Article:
Michael Goldberg, DVM, CHom
Pet diarrhea is not exactly dinner conversation, but itâ??s so common that it needs to be addressed. If your pet is very lethargic, there may be something serious going on.
Pet diarrhea is not exactly dinner conversation, but it’s so common that it needs to be addressed.
If your pet is very lethargic, there may be something serious going on. If there is no response to home treatment, seek the advice of a veterinarian. Let common sense prevail.
If there is constant straining for periods longer than a few minutes, there may be an obstruction. If there is a large amount of watery diarrhea, then your pet may be dehydrated.
Diarrhea is usually the body trying to rid itself of unwanted material (toxins or parasites). The more chronic diarrheas are often food intolerances or stress related. A weakened immune system may also be the culprit.
The first thing I usually recommend is to fast the pet for 24 hours to see if the diarrhea will stop or firm up a bit. Then follow with a very bland diet of boiled meat (usually chicken) with boiled rice. Slippery elm can be used as well. Boil a teaspoon in a cup of water then turn the heat down and stir until it is thickened. Let it cool, then add honey. Give a teaspoon to small dogs and cats and four tablespoons to giant breed dogs. Repeat up to four times daily. Other useful ideas are to give a pinch of acidophilus and/or another probiotic (which aids in recolonizing of the good bacteria) for about 10 days.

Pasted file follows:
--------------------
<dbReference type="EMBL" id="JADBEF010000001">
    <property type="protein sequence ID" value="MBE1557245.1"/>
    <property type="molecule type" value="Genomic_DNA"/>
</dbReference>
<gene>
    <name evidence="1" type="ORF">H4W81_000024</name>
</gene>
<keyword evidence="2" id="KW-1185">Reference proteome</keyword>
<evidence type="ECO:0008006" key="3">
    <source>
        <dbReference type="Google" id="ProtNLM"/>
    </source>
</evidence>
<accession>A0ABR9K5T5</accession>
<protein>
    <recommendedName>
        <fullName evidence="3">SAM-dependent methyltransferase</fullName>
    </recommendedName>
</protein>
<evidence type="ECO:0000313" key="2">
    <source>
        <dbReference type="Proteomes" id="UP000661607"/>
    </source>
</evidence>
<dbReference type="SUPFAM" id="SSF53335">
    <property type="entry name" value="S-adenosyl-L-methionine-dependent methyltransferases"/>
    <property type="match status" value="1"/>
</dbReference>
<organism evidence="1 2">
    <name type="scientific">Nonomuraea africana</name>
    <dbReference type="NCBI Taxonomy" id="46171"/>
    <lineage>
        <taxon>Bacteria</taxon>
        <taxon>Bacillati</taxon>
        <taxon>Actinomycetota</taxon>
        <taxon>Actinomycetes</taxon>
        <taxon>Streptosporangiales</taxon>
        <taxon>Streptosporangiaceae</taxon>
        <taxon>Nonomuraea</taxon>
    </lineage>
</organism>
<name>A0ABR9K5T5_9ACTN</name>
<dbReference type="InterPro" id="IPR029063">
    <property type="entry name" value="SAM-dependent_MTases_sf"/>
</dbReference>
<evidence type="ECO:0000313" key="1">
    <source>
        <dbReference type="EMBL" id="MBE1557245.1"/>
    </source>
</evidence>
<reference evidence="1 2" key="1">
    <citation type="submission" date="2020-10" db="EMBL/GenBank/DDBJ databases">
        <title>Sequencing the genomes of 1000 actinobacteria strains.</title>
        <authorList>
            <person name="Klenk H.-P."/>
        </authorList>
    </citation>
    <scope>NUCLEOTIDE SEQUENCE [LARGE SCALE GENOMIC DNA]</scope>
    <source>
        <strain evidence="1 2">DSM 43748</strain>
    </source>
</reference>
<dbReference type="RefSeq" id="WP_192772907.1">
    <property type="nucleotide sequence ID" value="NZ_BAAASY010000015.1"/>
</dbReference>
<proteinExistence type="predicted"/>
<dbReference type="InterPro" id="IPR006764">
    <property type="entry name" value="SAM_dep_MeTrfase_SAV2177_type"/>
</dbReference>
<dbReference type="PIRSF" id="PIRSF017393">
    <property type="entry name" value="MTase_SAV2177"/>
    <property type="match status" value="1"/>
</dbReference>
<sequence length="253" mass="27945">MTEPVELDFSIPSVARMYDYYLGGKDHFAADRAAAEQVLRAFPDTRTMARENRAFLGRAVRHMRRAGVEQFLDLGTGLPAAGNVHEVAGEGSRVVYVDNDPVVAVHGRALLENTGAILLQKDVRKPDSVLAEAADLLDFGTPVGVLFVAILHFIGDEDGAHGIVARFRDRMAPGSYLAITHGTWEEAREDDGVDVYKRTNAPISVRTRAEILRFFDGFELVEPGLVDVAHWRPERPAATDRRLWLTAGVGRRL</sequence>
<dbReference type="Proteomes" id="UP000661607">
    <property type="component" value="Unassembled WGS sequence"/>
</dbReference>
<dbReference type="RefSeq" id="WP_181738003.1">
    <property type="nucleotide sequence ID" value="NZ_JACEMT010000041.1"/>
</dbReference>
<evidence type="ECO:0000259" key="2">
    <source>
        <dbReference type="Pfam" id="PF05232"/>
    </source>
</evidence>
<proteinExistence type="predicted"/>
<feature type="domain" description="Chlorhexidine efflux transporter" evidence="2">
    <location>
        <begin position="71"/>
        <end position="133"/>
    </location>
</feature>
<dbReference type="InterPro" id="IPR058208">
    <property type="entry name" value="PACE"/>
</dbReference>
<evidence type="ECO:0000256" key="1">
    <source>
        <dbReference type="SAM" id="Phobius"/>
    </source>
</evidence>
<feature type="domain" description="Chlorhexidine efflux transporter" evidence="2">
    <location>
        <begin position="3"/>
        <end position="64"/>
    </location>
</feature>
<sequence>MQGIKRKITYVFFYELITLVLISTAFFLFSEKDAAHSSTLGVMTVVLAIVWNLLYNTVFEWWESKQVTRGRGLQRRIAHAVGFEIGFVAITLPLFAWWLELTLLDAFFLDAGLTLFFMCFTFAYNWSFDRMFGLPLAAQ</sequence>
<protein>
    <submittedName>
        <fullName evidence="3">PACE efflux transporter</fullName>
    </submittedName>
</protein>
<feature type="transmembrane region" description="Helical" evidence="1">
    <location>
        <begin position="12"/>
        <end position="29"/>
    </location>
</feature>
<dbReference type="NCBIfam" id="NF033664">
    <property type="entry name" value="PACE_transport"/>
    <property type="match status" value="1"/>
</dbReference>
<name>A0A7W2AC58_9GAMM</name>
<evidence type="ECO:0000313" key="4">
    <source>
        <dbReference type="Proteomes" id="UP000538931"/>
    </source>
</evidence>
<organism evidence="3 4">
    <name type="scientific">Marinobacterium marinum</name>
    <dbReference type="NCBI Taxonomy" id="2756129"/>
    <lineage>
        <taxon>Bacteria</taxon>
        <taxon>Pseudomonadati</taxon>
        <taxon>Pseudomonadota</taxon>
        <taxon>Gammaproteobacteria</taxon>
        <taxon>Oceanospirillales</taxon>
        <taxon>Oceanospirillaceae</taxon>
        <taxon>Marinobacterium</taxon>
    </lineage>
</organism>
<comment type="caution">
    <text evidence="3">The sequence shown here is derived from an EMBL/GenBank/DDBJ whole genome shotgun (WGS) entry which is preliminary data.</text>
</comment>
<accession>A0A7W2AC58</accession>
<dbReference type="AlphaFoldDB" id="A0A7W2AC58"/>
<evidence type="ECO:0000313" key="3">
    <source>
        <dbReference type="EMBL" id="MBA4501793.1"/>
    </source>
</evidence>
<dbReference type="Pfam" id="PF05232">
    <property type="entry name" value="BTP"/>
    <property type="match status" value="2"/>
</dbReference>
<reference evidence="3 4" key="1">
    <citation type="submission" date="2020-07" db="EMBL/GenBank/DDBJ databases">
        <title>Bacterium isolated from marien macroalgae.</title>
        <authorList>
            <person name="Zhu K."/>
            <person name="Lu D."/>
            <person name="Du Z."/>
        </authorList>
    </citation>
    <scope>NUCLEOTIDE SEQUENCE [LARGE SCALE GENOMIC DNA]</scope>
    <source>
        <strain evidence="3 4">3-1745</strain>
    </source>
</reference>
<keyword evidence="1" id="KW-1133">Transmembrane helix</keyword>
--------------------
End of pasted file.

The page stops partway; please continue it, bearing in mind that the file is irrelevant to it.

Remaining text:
Arsenicum album: is good for diarrhea that may be due to food poisoning in which there is restlessness and chilliness. The diarrhea is often very smelly, like that of rotten meat. These pets also feel better in the heat. The remedy is especially useful when there is diarrhea accompanied by vomiting.
China officionalis: good when there is feverishness alternating with chill and there is weakness with the diarrhea from loss of fluids.
Colocynthesis: useful when there are cramps associated with the diarrhea. These may be noted when the pet must curl up in order to be comfortable (the cramps are better when legs are bent upwards). This is also useful when only a small amount of food will cause the diarrhea.
Mercurius: these pets are usually shifting from colder to warmer areas, as temperature extremes are difficult to endure. There is also a lot of straining and there is usually mucous associated with the diarrhea. They are commonly irritable as well.
Nux vomica: for the effects of using a lot of drugs. There is usually a strong urge to eliminate. The causative factor is commonly getting into garbage or overindulgence. There may be thirst and irritability as well.
Phosphorus: useful for sudden, forceful diarrhea. The pet is usually thirsty for cold water.
Podophyllum: useful when the diarrhea is gushing and forceful. Commonly there is mucous in the diarrhea.
Pulsatilla: for diarrhea which changes every time there is a bowel movement. The pet is whiny and clingy and feel better when in the fresh air.
I usually use 30C or 200C for an acute problem. As a general rule, you can repeat the remedy as frequently as every 10-20 minutes if it is a very sudden onset. If the pet is comfortable then use it every few hours, for a total of three doses unless there is dramatic improvement after one dose (then I stop). If there is no improvement after three consecutive doses I usually try a different remedy.